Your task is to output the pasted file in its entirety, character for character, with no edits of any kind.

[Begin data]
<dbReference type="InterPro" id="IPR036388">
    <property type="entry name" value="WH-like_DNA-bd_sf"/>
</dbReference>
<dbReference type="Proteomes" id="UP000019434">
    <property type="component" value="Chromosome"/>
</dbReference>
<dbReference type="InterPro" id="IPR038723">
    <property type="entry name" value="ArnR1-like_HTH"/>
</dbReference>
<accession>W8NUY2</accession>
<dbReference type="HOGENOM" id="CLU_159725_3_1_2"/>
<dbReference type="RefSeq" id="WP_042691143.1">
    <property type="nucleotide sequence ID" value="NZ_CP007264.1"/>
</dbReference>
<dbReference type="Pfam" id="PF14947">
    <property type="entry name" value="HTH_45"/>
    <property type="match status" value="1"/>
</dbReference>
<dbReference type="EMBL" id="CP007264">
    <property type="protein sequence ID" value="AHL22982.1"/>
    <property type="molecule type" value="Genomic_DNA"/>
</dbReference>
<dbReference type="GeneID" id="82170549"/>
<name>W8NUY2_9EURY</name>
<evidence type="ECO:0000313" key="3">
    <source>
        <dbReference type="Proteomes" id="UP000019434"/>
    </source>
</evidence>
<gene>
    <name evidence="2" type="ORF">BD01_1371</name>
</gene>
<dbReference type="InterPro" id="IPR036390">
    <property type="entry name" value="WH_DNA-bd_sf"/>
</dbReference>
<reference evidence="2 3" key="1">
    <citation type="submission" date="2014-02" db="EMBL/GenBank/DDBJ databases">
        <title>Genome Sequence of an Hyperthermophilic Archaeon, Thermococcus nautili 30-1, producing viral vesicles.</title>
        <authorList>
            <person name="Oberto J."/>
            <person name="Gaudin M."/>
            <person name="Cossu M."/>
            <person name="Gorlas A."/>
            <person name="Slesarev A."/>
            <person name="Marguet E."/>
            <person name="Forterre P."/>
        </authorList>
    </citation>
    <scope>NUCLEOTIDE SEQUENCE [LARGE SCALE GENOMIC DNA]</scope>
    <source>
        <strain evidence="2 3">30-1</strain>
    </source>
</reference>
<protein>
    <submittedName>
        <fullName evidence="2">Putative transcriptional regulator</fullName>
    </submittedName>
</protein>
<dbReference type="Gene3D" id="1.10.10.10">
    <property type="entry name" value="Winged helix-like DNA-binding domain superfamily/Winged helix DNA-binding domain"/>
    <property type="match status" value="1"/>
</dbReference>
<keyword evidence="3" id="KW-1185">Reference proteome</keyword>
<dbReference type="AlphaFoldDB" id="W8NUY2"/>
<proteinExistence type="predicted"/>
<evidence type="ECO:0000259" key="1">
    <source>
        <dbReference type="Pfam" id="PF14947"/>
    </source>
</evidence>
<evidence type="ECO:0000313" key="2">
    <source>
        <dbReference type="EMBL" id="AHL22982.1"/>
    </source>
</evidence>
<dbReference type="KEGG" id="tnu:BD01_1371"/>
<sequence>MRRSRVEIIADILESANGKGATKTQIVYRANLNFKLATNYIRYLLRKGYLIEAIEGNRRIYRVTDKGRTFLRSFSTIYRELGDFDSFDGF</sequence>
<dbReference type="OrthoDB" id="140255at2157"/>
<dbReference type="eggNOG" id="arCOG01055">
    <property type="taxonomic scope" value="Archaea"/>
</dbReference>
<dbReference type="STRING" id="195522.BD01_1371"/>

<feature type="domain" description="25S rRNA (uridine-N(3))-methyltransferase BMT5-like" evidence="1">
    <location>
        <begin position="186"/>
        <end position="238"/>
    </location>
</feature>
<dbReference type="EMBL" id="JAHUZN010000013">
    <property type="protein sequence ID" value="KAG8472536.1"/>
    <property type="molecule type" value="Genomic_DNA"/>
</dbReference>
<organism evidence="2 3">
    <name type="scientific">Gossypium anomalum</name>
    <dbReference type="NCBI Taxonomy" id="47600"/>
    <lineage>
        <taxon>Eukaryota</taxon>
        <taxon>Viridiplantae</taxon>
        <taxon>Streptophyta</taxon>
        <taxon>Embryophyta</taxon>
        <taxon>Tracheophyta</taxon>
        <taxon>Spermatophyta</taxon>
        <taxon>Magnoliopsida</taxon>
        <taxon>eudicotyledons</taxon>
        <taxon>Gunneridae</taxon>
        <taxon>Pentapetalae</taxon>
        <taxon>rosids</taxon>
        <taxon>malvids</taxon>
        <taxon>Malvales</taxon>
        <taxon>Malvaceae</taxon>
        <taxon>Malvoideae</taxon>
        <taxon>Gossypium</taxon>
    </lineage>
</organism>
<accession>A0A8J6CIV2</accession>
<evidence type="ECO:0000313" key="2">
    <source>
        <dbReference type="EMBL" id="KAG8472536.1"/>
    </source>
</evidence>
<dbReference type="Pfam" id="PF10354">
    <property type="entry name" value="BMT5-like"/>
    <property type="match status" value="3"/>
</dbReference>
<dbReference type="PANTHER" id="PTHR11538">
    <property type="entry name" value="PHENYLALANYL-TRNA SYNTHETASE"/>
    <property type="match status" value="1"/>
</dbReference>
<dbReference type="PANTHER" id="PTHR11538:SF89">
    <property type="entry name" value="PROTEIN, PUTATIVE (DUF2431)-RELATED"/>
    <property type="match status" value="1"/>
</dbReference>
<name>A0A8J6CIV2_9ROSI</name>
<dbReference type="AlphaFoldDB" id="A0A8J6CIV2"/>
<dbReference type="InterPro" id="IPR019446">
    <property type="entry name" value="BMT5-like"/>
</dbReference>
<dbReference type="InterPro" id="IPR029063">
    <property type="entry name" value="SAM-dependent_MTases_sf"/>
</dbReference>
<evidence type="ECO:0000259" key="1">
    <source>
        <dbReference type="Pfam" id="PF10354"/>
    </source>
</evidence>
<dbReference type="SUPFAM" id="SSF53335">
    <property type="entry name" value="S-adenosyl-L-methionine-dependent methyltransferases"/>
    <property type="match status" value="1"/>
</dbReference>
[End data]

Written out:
<dbReference type="InterPro" id="IPR036388">
    <property type="entry name" value="WH-like_DNA-bd_sf"/>
</dbReference>
<dbReference type="Proteomes" id="UP000019434">
    <property type="component" value="Chromosome"/>
</dbReference>
<dbReference type="InterPro" id="IPR038723">
    <property type="entry name" value="ArnR1-like_HTH"/>
</dbReference>
<accession>W8NUY2</accession>
<dbReference type="HOGENOM" id="CLU_159725_3_1_2"/>
<dbReference type="RefSeq" id="WP_042691143.1">
    <property type="nucleotide sequence ID" value="NZ_CP007264.1"/>
</dbReference>
<dbReference type="Pfam" id="PF14947">
    <property type="entry name" value="HTH_45"/>
    <property type="match status" value="1"/>
</dbReference>
<dbReference type="EMBL" id="CP007264">
    <property type="protein sequence ID" value="AHL22982.1"/>
    <property type="molecule type" value="Genomic_DNA"/>
</dbReference>
<dbReference type="GeneID" id="82170549"/>
<name>W8NUY2_9EURY</name>
<evidence type="ECO:0000313" key="3">
    <source>
        <dbReference type="Proteomes" id="UP000019434"/>
    </source>
</evidence>
<gene>
    <name evidence="2" type="ORF">BD01_1371</name>
</gene>
<dbReference type="InterPro" id="IPR036390">
    <property type="entry name" value="WH_DNA-bd_sf"/>
</dbReference>
<reference evidence="2 3" key="1">
    <citation type="submission" date="2014-02" db="EMBL/GenBank/DDBJ databases">
        <title>Genome Sequence of an Hyperthermophilic Archaeon, Thermococcus nautili 30-1, producing viral vesicles.</title>
        <authorList>
            <person name="Oberto J."/>
            <person name="Gaudin M."/>
            <person name="Cossu M."/>
            <person name="Gorlas A."/>
            <person name="Slesarev A."/>
            <person name="Marguet E."/>
            <person name="Forterre P."/>
        </authorList>
    </citation>
    <scope>NUCLEOTIDE SEQUENCE [LARGE SCALE GENOMIC DNA]</scope>
    <source>
        <strain evidence="2 3">30-1</strain>
    </source>
</reference>
<protein>
    <submittedName>
        <fullName evidence="2">Putative transcriptional regulator</fullName>
    </submittedName>
</protein>
<dbReference type="Gene3D" id="1.10.10.10">
    <property type="entry name" value="Winged helix-like DNA-binding domain superfamily/Winged helix DNA-binding domain"/>
    <property type="match status" value="1"/>
</dbReference>
<keyword evidence="3" id="KW-1185">Reference proteome</keyword>
<dbReference type="AlphaFoldDB" id="W8NUY2"/>
<proteinExistence type="predicted"/>
<evidence type="ECO:0000259" key="1">
    <source>
        <dbReference type="Pfam" id="PF14947"/>
    </source>
</evidence>
<evidence type="ECO:0000313" key="2">
    <source>
        <dbReference type="EMBL" id="AHL22982.1"/>
    </source>
</evidence>
<dbReference type="KEGG" id="tnu:BD01_1371"/>
<sequence>MRRSRVEIIADILESANGKGATKTQIVYRANLNFKLATNYIRYLLRKGYLIEAIEGNRRIYRVTDKGRTFLRSFSTIYRELGDFDSFDGF</sequence>
<dbReference type="OrthoDB" id="140255at2157"/>
<dbReference type="eggNOG" id="arCOG01055">
    <property type="taxonomic scope" value="Archaea"/>
</dbReference>
<dbReference type="STRING" id="195522.BD01_1371"/>

<feature type="domain" description="25S rRNA (uridine-N(3))-methyltransferase BMT5-like" evidence="1">
    <location>
        <begin position="186"/>
        <end position="238"/>
    </location>
</feature>
<dbReference type="EMBL" id="JAHUZN010000013">
    <property type="protein sequence ID" value="KAG8472536.1"/>
    <property type="molecule type" value="Genomic_DNA"/>
</dbReference>
<organism evidence="2 3">
    <name type="scientific">Gossypium anomalum</name>
    <dbReference type="NCBI Taxonomy" id="47600"/>
    <lineage>
        <taxon>Eukaryota</taxon>
        <taxon>Viridiplantae</taxon>
        <taxon>Streptophyta</taxon>
        <taxon>Embryophyta</taxon>
        <taxon>Tracheophyta</taxon>
        <taxon>Spermatophyta</taxon>
        <taxon>Magnoliopsida</taxon>
        <taxon>eudicotyledons</taxon>
        <taxon>Gunneridae</taxon>
        <taxon>Pentapetalae</taxon>
        <taxon>rosids</taxon>
        <taxon>malvids</taxon>
        <taxon>Malvales</taxon>
        <taxon>Malvaceae</taxon>
        <taxon>Malvoideae</taxon>
        <taxon>Gossypium</taxon>
    </lineage>
</organism>
<accession>A0A8J6CIV2</accession>
<evidence type="ECO:0000313" key="2">
    <source>
        <dbReference type="EMBL" id="KAG8472536.1"/>
    </source>
</evidence>
<dbReference type="Pfam" id="PF10354">
    <property type="entry name" value="BMT5-like"/>
    <property type="match status" value="3"/>
</dbReference>
<dbReference type="PANTHER" id="PTHR11538">
    <property type="entry name" value="PHENYLALANYL-TRNA SYNTHETASE"/>
    <property type="match status" value="1"/>
</dbReference>
<dbReference type="PANTHER" id="PTHR11538:SF89">
    <property type="entry name" value="PROTEIN, PUTATIVE (DUF2431)-RELATED"/>
    <property type="match status" value="1"/>
</dbReference>
<name>A0A8J6CIV2_9ROSI</name>
<dbReference type="AlphaFoldDB" id="A0A8J6CIV2"/>
<dbReference type="InterPro" id="IPR019446">
    <property type="entry name" value="BMT5-like"/>
</dbReference>
<dbReference type="InterPro" id="IPR029063">
    <property type="entry name" value="SAM-dependent_MTases_sf"/>
</dbReference>
<evidence type="ECO:0000259" key="1">
    <source>
        <dbReference type="Pfam" id="PF10354"/>
    </source>
</evidence>
<dbReference type="SUPFAM" id="SSF53335">
    <property type="entry name" value="S-adenosyl-L-methionine-dependent methyltransferases"/>
    <property type="match status" value="1"/>
</dbReference>